Disaster – it can strike anywhere, any time. It takes many forms, from earthquakes to floods, and can build over days and weeks or hit suddenly without warning.
BCEHS staff actively participates in emergency planning, mock disaster exercises and other joint training initiatives to make sure we can identify and deploy disaster preparedness and response capabilities quickly and effectively when they are needed most.
The Emergency Management team helps staff prepare to respond to and recover from major emergencies. The team also provides provincial oversight and direction to BCEHS in planning responses to multi-casualty incidents (MCIs) - those major emergency situations that involve multiple patients at one scene.
The team provides guidance in hazard recognition and risk assessment by identifying and documenting the hazards that pose the greatest threat at the station, regional and provincial levels, and developing strategies to manage these risks.
Emergency Management staff provide direction and advice regarding major incident support, hazardous substance response, and chemical, biological, radiological, nuclear and explosive (CBRNE) response.
Maintaining and improving the health of paramedics, first responders and patients who are exposed to hazardous substances is a key priority for BCEHS.
One way in which we are achieving this objective is through the Technical Advisor Program, which provides current technical information to on-site supervisors and paramedics responding to chemical, biological, radiological, nuclear and explosive (CBRNE) events.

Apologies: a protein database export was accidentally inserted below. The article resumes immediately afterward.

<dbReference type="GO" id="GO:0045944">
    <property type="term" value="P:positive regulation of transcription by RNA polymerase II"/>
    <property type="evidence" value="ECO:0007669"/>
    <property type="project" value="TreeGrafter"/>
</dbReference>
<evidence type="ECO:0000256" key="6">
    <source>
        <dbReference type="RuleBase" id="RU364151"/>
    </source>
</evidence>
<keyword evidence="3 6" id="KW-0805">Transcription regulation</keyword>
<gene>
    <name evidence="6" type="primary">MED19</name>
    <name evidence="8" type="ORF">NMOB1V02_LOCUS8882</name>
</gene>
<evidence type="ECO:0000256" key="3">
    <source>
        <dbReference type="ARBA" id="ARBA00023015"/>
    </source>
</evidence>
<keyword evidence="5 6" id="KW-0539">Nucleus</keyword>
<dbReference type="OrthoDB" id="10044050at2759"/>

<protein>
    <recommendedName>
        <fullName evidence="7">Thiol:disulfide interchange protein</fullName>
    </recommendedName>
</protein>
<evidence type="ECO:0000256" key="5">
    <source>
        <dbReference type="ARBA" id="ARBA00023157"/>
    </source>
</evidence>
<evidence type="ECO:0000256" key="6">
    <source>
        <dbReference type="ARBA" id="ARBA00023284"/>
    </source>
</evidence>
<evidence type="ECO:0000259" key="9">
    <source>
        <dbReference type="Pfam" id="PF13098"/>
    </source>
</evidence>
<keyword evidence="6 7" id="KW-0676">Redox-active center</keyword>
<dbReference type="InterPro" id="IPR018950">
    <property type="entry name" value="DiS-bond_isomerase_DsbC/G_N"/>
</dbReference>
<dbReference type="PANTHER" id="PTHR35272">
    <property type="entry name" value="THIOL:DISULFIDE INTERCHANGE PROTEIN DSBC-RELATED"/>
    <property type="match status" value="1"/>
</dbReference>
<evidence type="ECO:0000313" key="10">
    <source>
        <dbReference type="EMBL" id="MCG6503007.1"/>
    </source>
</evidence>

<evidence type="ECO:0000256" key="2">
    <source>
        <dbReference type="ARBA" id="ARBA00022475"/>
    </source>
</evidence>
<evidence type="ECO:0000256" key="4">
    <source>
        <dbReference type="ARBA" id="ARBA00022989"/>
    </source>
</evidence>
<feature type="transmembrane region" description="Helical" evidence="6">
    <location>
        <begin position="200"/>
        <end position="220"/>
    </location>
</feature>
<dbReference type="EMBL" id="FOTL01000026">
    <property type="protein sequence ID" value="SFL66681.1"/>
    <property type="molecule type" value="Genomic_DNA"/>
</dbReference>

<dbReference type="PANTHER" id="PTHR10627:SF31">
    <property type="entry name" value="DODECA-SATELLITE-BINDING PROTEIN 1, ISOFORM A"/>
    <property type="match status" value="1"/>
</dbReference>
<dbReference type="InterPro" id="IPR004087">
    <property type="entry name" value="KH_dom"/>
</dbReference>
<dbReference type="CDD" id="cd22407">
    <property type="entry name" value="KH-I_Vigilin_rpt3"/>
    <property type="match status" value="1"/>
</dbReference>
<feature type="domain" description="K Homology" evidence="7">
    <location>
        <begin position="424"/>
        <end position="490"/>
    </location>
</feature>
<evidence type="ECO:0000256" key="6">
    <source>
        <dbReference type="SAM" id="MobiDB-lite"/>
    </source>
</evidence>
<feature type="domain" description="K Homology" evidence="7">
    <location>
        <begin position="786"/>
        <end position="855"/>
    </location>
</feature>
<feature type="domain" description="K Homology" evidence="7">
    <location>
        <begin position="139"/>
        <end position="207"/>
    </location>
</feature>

Technical advisors are trained in CBRNE operations, hazardous materials awareness, explosives disposal procedures and emergency medical services best practices. Working closely with regional BCEHS dispatch operations centres, technical advisors gather and analyze vital on-scene information, such as patient symptoms, to determine the type of hazard that may be involved.
Based on this intelligence, a treatment plan for the suspected agent is developed and communicated to frontline staff, who for safety purposes remain off-site until the technical advisor, designated supervisor, or other qualified lead agency representative deems the scene safe, or an appropriate action plan is developed.
A solid first line of defence towards protecting personnel and first responders and health care facilities, the program has been very successful in reducing exposure and injury since its inception in 2006.